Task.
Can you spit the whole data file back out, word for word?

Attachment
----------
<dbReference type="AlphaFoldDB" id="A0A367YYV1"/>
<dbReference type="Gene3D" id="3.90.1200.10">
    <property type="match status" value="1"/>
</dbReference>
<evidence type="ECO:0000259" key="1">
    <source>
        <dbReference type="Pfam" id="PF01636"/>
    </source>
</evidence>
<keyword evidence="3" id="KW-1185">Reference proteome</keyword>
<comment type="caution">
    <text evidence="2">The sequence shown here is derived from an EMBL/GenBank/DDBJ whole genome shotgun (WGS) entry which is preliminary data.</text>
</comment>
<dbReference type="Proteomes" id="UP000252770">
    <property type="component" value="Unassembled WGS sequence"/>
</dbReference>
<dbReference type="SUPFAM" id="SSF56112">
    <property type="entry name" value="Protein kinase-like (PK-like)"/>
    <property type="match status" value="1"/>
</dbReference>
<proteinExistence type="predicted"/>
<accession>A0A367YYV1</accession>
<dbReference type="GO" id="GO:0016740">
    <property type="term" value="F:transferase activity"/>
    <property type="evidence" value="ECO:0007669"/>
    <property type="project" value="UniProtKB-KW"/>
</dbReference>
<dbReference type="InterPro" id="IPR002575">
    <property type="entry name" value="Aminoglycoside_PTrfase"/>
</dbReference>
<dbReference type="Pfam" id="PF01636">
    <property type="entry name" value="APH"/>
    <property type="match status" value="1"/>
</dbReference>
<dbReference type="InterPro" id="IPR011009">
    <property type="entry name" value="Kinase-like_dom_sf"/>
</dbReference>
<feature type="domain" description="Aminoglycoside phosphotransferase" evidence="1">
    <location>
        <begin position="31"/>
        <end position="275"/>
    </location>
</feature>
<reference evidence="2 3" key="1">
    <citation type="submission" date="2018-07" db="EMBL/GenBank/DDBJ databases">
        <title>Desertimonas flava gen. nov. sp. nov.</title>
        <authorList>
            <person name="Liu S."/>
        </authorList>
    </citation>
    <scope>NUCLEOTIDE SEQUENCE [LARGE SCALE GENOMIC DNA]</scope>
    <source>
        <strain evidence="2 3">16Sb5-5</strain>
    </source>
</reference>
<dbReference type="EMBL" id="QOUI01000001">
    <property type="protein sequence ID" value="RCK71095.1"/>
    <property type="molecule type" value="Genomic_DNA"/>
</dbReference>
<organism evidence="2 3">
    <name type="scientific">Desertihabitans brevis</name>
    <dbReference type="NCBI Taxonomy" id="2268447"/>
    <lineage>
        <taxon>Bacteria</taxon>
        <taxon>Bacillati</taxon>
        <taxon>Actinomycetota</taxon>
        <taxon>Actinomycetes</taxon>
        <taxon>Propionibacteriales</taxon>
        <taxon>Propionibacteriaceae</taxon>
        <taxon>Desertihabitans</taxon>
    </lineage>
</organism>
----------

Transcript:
<dbReference type="AlphaFoldDB" id="A0A367YYV1"/>
<dbReference type="Gene3D" id="3.90.1200.10">
    <property type="match status" value="1"/>
</dbReference>
<evidence type="ECO:0000259" key="1">
    <source>
        <dbReference type="Pfam" id="PF01636"/>
    </source>
</evidence>
<keyword evidence="3" id="KW-1185">Reference proteome</keyword>
<comment type="caution">
    <text evidence="2">The sequence shown here is derived from an EMBL/GenBank/DDBJ whole genome shotgun (WGS) entry which is preliminary data.</text>
</comment>
<dbReference type="Proteomes" id="UP000252770">
    <property type="component" value="Unassembled WGS sequence"/>
</dbReference>
<dbReference type="SUPFAM" id="SSF56112">
    <property type="entry name" value="Protein kinase-like (PK-like)"/>
    <property type="match status" value="1"/>
</dbReference>
<proteinExistence type="predicted"/>
<accession>A0A367YYV1</accession>
<dbReference type="GO" id="GO:0016740">
    <property type="term" value="F:transferase activity"/>
    <property type="evidence" value="ECO:0007669"/>
    <property type="project" value="UniProtKB-KW"/>
</dbReference>
<dbReference type="InterPro" id="IPR002575">
    <property type="entry name" value="Aminoglycoside_PTrfase"/>
</dbReference>
<dbReference type="Pfam" id="PF01636">
    <property type="entry name" value="APH"/>
    <property type="match status" value="1"/>
</dbReference>
<dbReference type="InterPro" id="IPR011009">
    <property type="entry name" value="Kinase-like_dom_sf"/>
</dbReference>
<feature type="domain" description="Aminoglycoside phosphotransferase" evidence="1">
    <location>
        <begin position="31"/>
        <end position="275"/>
    </location>
</feature>
<reference evidence="2 3" key="1">
    <citation type="submission" date="2018-07" db="EMBL/GenBank/DDBJ databases">
        <title>Desertimonas flava gen. nov. sp. nov.</title>
        <authorList>
            <person name="Liu S."/>
        </authorList>
    </citation>
    <scope>NUCLEOTIDE SEQUENCE [LARGE SCALE GENOMIC DNA]</scope>
    <source>
        <strain evidence="2 3">16Sb5-5</strain>
    </source>
</reference>
<dbReference type="EMBL" id="QOUI01000001">
    <property type="protein sequence ID" value="RCK71095.1"/>
    <property type="molecule type" value="Genomic_DNA"/>
</dbReference>
<organism evidence="2 3">
    <name type="scientific">Desertihabitans brevis</name>
    <dbReference type="NCBI Taxonomy" id="2268447"/>
    <lineage>
        <taxon>Bacteria</taxon>
        <taxon>Bacillati</taxon>
        <taxon>Actinomycetota</taxon>
        <taxon>Actinomycetes</taxon>
        <taxon>Propionibacteriales</taxon>
        <taxon>Propionibacteriaceae</taxon>
        <taxon>Desertihabitans</taxon>
    </lineage>
</organism>